Arcee and Bumblebee travel to Manhattan to locate the next Cybertronian relic.
Have I mentioned how much I adore Knockout? When it comes to character development, he’s always been an exception to the rule. I don’t really care if he grows. The thing about Knockout is that he’s a very shallow person with very shallow goals (drag racing and good looks) and his inner self reflects his outer personality. There is no depth to this guy because he doesn’t necessarily it; he’s memorable through his witty banter and dazzling charisma. As much as I wanted the show to emphasize his supposed friendship with Breakdown, his flippant attitude about his partner’s death (literally summed up in just two sentences) is perfectly in-character – grieving would probably mess up his paint job. I admit to being contradictory after this episode, because now I kind of want a character arc for him. After an extensive battle with the Autobots, Knockout undergoes severe facial damage that could potentially be permanent. The series proves simply rebuilding Transformers anatomy isn’t so easy; Breakdown wore a patch to replace his missing eye and Bumblebee had to temporarily suffer without a Transformation Cog. What if Knockout can’t get his beauty back? He’d go nuts! It wouldn’t necessary bother me if he remained unchanged for the duration of the show, but it would be amusingly ironic if superficiality contributed to a complex Knockout.
Newcomer construction worker Vogel has enough going for him (he believes in aliens) to last the plot, but he is so thoroughly inconsequential that he doesn’t need to return for future episodes. Nobody will miss him; he’s largely forgettable. This is Miko’s story anyway, and she’s surprisingly effective here. She’s been the most intolerable of the kids; what with her habit of rushing into danger without a second thought. “Tunnel Vision” has her thinking rationally as she dishes out clever decisions, ultimately proving her usefulness. Miko is driven by jealously because Jack’s the Special One. Ever the constant attention-seeker, Miko’s self-esteem nosedives when she presumes her own insignificance. It makes sense that she takes charge – she wants to be relevant.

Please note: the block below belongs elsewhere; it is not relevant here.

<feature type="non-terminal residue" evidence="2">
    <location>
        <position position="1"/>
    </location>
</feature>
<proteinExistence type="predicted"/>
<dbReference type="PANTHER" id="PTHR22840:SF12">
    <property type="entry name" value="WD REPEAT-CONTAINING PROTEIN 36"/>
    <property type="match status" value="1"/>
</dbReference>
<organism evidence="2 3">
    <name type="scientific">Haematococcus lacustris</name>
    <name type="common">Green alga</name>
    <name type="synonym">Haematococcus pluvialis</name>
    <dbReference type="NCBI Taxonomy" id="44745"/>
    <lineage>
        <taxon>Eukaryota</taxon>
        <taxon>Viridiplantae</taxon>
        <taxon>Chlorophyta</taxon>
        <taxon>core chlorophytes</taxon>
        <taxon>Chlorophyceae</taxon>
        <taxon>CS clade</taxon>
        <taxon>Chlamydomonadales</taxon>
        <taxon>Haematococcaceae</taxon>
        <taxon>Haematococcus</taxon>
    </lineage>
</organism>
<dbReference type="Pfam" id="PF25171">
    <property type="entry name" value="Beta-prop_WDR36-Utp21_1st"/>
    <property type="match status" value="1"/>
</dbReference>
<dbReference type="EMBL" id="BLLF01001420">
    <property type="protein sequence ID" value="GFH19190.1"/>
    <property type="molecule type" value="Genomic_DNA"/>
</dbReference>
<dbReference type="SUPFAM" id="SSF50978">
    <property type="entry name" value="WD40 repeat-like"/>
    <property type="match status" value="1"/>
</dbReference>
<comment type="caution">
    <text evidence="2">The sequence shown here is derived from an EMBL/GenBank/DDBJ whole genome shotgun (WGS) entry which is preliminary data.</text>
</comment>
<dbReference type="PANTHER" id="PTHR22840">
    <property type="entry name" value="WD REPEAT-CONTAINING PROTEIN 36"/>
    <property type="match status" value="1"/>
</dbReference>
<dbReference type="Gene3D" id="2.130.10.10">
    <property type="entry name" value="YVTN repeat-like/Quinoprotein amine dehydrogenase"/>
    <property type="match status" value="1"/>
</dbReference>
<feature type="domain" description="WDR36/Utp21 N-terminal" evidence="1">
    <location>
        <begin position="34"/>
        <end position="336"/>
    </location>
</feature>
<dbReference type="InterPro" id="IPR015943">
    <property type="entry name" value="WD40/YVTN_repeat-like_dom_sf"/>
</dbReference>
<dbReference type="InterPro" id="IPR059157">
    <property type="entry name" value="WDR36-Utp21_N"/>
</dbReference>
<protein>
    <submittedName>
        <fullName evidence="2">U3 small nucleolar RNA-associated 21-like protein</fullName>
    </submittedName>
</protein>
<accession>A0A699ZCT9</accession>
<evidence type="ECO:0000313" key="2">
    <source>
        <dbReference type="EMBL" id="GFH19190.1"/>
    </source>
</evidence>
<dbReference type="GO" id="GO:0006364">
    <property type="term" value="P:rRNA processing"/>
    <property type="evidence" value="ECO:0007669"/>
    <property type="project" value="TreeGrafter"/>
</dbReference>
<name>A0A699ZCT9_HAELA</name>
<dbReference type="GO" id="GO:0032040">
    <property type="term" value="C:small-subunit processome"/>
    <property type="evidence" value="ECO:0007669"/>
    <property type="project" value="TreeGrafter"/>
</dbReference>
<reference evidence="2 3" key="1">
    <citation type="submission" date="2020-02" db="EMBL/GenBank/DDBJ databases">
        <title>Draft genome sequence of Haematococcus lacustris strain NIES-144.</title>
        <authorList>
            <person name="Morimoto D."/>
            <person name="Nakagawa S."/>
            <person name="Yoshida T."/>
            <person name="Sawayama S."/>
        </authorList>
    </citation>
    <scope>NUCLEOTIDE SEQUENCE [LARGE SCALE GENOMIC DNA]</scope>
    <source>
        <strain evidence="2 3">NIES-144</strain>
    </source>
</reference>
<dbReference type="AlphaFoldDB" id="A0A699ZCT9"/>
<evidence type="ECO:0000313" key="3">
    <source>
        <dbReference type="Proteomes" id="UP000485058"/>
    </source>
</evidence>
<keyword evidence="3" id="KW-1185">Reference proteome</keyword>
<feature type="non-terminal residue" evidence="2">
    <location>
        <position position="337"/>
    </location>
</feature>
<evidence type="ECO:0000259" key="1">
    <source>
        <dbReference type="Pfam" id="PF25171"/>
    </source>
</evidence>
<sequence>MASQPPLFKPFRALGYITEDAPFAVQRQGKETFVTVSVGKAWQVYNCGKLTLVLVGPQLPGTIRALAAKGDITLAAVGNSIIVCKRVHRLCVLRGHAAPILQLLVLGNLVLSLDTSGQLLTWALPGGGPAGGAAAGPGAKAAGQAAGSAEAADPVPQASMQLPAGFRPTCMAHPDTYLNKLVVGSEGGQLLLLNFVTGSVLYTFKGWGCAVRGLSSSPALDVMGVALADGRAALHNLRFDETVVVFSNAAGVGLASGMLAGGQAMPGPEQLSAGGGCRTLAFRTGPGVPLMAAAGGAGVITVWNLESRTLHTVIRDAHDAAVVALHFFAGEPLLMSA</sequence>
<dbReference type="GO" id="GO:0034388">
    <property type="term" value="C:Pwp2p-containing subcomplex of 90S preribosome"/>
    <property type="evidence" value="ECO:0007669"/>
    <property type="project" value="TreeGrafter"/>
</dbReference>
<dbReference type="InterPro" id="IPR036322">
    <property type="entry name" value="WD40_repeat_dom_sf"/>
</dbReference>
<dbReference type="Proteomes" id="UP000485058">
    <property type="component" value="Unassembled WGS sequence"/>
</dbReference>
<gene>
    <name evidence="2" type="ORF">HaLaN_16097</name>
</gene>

After a temporarily lapse in strength, the Insecticons return to their former powerhouse glory. Arcee’s standard weapons can’t do anything about it. Destroying the beast by tediously shooting it down would be cheap; I like that she used her surroundings (electricity in the subway tracks) to kill it instead. It exercises creativity and it’s a much cooler death scene.
There’s no way the Autobots are going to rely on the Phase Shifter. It’s a device that allows one to pass through solid matter – much too easy! I hope that that contraption will be put to good use should Project Iacon eventually come to fruition though. Maybe it’s part of something bigger.
While “Tunnel Vision” advances the Project Iacon arc, there’s no stunning revelation or unexpected twist that makes it stand out. It’s the cast that keeps it entertaining and, to a certain extent, memorable.